Opening Prompt Question: War can be costly. Make a list of all the expenses a war can create.
Student Expectations SE: Analyze the impact of England’s new economic policies (taxes) for the colonists.
Pontiac’s War (1762-1763) Even though the French had been defeated and removed from the Ohio River Valley, many hostile Natives still lived there. United by Chief Pontiac, Indian nations attacked and captured several British forts in a few short months. British and colonial troops then struck back and regained much of what they had lost.
Pontiac’s War Once the Natives realized they would no longer receive help from the French, they stopped fighting and returned home. The British realized that pushing further west across the Appalachians would lead to further conflicts with Native Americans
Proclamation of 1763 Due to Pontiac’s rebellion and the costly French and Indian War, the British officials decided to stop colonists from settling west of the Appalachian Mountains. English Parliament (lawmakers) issued the Proclamation of 1763, forbidding new settlements west of the Appalachian mountains.
Proclamation of 1763 The Proclamation also forced settlers who had moved into this land to move back, east of the Appalachian’s. In order to enforce this new law Britain sent 10,000 soldiers to the 13 colonies.
Sugar / Stamp Act Due to the French and Indian War, England was in great debt (owed money). In order to pay off their debt, British Parliament (lawmakers) decided to tax the colonists.
Sugar / Stamp Act One of the new taxes placed on colonists was known as the Sugar Act. The sugar act placed a tax on molasses. Most colonial merchants simply avoided the tax by smuggling molasses into the colonies. In 1764, the tax was lowered and British officials were given more power to enforce the law.
Sugar / Stamp Act In 1765, Parliament passed the Stamp Act which taxed anything printed on paper by requiring colonists to buy a stamp for paper products. This tax would include items such as diplomas, marriage papers, newspapers, playing cards, and even dice.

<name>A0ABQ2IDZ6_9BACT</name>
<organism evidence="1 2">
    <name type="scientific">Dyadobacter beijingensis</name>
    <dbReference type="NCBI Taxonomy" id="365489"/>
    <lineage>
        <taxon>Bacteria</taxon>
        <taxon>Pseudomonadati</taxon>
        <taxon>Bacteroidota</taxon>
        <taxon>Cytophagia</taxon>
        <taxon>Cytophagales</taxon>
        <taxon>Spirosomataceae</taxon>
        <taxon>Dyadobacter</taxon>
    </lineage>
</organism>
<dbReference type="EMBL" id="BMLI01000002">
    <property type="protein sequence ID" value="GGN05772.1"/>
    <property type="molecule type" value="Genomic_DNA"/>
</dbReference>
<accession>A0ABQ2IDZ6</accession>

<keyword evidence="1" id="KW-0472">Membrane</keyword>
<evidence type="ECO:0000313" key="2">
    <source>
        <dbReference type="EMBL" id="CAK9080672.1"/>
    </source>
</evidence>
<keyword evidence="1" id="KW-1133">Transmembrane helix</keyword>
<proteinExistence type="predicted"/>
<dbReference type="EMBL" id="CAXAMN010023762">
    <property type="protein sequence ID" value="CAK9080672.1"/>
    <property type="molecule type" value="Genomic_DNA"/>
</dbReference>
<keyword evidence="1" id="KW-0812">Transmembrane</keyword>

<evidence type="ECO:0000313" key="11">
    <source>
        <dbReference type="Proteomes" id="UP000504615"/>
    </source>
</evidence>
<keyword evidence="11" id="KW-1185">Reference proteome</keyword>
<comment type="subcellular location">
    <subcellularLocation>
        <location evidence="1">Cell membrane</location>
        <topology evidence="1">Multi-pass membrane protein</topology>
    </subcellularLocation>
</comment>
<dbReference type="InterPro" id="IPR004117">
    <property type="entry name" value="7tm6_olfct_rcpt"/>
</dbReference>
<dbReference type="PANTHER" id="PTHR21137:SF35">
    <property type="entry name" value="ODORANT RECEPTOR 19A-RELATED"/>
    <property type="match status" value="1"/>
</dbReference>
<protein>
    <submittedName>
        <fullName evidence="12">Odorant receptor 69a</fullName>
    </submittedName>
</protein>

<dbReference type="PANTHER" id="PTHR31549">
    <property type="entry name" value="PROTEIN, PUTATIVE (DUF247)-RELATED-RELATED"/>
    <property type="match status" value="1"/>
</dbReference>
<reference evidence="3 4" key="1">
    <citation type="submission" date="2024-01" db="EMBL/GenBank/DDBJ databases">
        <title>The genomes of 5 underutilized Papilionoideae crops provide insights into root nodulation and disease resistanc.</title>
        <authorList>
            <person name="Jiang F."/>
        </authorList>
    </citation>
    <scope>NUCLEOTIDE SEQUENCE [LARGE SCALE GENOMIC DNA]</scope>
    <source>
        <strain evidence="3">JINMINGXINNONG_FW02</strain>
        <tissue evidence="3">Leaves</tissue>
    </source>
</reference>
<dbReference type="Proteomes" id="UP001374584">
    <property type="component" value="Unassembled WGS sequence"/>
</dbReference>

Sugar / Stamp Act “Do not even ponder the thought of selling or trading goods without THE ROYAL STAMP! If you choose to disobey this law a severe penalty will be paid.”
Protesting the Taxes The colonists were outraged by the new taxes. British officials were surprised by how upset the colonists seemed to be. Some British tax officials had been “tarred and feathered.” Some colonists would even throw rocks at agents trying to collect the unpopular taxes
Protesting Taxes Colonists began a slogan, “No Taxation Without Representation!” Colonists insisted that only they, or their elected representatives, had the right to pass taxes. Since the colonists did not elect representatives to Parliament (British Government), then Parliament had no right to tax them.
Protesting Taxes “Our Colonies must be the biggest Beggars in the World, if such small Duties appear to be intolerable burdens in their eyes.” - British newpaper
Protesting Taxes Colonists took other steps to change the law. They joined together to boycott British goods. The boycott reduced British trade by 14% in the colonies and, by 1766, Parliament repealed (canceled) the stamp act.
Quartering Act Shocked by the Stamp Act protests Britain sent even more troops to keep order in the colonies. In 1765, the British Parliament passed the Quartering Act.
Quartering Act The Quartering Act made the colonists upset in two ways: First, housing and supplying the soldiers was costly. Second, soldiers essentially possessed the ability to search anyone's home whenever they pleased. Colonists lost their sense of rights over their own property.